English-Speaking Mental Health Resources in Tokyo

Tiffany

Sometimes living in a foreign country can really take its toll on you, especially if your personal life isn’t going so well and/or you have mental illnesses to cope with. If you think you can’t handle the stress and pain all alone, if you think you may have a mental illness, perhaps it might be time to seek help with a mental healthcare provider.

“But… mental healthcare in Japan? And in English, at that?” Perhaps you might find yourself asking those questions. Yes, seeking the help of a therapist or psychiatrist may still not be a widely accepted or talked-about practice here, and awareness of the importance of self-care and mental health may still be low, but that doesn’t mean that mental healthcare is non-existent. Beyond Tokyo (especially in rural areas), such resources may be difficult to find (or, at worst, practically non-existent), but it’s not as difficult if you’re based in Tokyo.

mental health resources in tokyo
Photo by Maialisa

First things first

Before we get to the resources, let’s get started with some things that you need to know.

First of all, it might help to know the distinction among the different types of mental health professionals. For one, pyschologists and psychiatrists work closely together, but are not synonymous to each other.

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Psychiatrists are medical doctors; they’ve gone to medical school and can thus prescribe medication. They can identify, diagnose, and assess mental disorders. Although they are trained in psychotherapy, they focus more on chemical imbalances in the brain and the physical symptoms and effects of mental illnesses. Japan’s National Health Insurance (NHI) covers psychiatric services.

mental health resources in tokyo
Photo by geralt used under CC

Meanwhile, psychologists have a doctorate degree (or at least a master’s degree in some countries) in psychology and a license to practice in a certain state/region/country, and focus more on thoughts, emotions, and behavior. They treat mental illnesses through psychotherapy (also known as “counseling” or “talk therapy”). However, they are not the only mental health professionals that provide psychotherapy, as there are also counselors and social workers that hold master’s degrees or less in psychology or a related field (e.g. counseling or social work).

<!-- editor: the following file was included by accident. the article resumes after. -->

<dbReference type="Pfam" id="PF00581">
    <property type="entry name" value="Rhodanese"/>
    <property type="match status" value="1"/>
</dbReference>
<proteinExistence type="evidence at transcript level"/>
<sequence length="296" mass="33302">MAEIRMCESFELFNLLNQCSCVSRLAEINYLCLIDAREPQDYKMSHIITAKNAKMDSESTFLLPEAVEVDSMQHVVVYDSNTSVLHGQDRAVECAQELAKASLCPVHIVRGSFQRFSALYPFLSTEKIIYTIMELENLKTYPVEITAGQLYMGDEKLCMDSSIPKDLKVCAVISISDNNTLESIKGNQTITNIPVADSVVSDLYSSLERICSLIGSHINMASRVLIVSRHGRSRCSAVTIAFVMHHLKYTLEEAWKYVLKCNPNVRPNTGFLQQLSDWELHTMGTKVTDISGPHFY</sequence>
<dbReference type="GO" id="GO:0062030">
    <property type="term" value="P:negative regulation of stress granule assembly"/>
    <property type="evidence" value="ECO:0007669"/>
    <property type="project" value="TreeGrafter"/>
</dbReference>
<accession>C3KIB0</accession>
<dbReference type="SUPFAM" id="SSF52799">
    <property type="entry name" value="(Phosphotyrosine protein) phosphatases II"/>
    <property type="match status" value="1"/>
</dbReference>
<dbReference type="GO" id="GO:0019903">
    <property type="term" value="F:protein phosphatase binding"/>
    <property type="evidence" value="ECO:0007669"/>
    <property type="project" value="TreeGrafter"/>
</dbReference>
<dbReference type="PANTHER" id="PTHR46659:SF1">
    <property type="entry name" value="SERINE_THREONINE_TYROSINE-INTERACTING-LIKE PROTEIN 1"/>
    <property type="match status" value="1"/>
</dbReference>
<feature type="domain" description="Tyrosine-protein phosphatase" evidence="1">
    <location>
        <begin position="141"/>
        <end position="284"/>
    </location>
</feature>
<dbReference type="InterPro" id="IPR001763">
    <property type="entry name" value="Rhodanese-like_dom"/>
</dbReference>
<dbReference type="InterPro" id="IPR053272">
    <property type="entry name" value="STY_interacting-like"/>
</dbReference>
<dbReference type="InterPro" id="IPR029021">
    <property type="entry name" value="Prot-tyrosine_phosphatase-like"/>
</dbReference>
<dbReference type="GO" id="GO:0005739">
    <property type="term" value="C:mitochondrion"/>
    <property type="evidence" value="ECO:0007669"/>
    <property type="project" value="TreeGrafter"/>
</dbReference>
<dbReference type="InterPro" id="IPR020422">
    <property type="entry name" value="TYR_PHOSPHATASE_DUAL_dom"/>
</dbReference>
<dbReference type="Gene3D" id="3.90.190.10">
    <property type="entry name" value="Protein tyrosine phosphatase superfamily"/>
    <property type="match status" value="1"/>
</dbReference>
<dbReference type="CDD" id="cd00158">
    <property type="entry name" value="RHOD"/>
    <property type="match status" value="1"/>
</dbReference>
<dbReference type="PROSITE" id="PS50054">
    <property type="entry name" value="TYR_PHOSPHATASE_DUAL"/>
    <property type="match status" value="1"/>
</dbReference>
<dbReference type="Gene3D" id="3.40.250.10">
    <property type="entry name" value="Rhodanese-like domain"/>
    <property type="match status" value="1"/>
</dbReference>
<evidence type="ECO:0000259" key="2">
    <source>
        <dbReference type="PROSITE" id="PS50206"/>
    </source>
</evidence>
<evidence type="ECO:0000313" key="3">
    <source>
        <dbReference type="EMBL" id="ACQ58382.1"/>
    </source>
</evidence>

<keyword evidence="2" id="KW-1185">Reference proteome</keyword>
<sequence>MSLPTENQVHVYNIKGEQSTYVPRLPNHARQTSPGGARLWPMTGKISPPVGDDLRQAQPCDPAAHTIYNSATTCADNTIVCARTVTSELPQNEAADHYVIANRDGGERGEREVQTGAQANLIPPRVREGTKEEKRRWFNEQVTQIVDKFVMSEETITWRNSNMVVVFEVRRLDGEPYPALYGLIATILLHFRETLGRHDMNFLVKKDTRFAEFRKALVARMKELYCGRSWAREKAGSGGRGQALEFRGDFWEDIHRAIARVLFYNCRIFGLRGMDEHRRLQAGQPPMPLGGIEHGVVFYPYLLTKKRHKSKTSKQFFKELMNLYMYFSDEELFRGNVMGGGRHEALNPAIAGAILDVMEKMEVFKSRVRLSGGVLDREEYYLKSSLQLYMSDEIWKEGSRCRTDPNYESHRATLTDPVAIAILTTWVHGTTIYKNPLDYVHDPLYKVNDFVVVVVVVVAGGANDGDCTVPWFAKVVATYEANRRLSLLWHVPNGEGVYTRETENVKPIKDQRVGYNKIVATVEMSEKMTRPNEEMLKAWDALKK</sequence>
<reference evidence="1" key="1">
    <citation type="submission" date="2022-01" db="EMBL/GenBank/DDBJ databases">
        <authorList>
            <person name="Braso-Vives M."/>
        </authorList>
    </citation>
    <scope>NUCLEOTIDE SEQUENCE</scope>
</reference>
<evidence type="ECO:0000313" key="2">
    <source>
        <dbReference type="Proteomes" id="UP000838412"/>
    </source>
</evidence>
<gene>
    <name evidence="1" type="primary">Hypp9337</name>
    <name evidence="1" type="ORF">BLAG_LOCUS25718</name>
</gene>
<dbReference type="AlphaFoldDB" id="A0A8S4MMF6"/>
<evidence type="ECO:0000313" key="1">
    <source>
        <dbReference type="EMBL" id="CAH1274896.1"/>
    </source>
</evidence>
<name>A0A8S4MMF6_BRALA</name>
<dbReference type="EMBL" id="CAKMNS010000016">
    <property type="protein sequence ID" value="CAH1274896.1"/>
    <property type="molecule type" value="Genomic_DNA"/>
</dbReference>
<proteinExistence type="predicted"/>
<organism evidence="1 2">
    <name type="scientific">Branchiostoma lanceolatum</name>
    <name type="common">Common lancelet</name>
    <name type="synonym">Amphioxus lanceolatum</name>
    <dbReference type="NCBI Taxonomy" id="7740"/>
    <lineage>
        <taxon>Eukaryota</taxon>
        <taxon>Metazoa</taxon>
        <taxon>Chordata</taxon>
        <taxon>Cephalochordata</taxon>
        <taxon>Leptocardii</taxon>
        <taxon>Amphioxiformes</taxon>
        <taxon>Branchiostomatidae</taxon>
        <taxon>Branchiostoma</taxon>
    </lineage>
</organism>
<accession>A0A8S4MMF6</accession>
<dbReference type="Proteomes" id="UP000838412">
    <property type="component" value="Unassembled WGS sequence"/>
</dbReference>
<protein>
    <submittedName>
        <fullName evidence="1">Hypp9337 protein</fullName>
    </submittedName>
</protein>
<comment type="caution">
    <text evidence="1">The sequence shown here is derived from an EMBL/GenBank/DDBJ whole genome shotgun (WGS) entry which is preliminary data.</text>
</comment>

Mental health professionals that provide psychotherapy are interchangeably referred to as counselors or therapists, but only those who have met certain requirements and attained the relevant license can call themselves psychologists. None of these are qualified to prescribe medication; they can only provide counseling. On average, a single session costs 5,000-10,000 yen for 50-60 minutes, and NHI does not cover counseling sessions. Some counseling centers offer sliding-scale payment systems, which means that the fee you’ll pay will be adjusted according to your circumstances.

Choosing the right fit for you

mental health resources in tokyo
Photo by Wokandapix used under CC

Since therapy doesn’t come cheap, we’re sure you’d like to make sure that you select the right therapist or psychiatrist so that you don’t end up wasting your time and money. Unfortunately, one frequently mentioned issue regarding mental healthcare in Japan is that the field isn’t stringently or consistently regulated.

While there are organizations for mental health professionals that can give members added credibility, there is no national license system for psychologists. As such, it isn’t too difficult for anyone with even the least bit of knowledge in psychology to call themselves a counselor and offer their services, so it’s best to be careful. Don’t just go with the first result you see on Google, and ask around as much as you can. Tokyo being a vast metropolis, this can be difficult if you don’t know anyone at all, but online communities might have some kind souls willing to help out.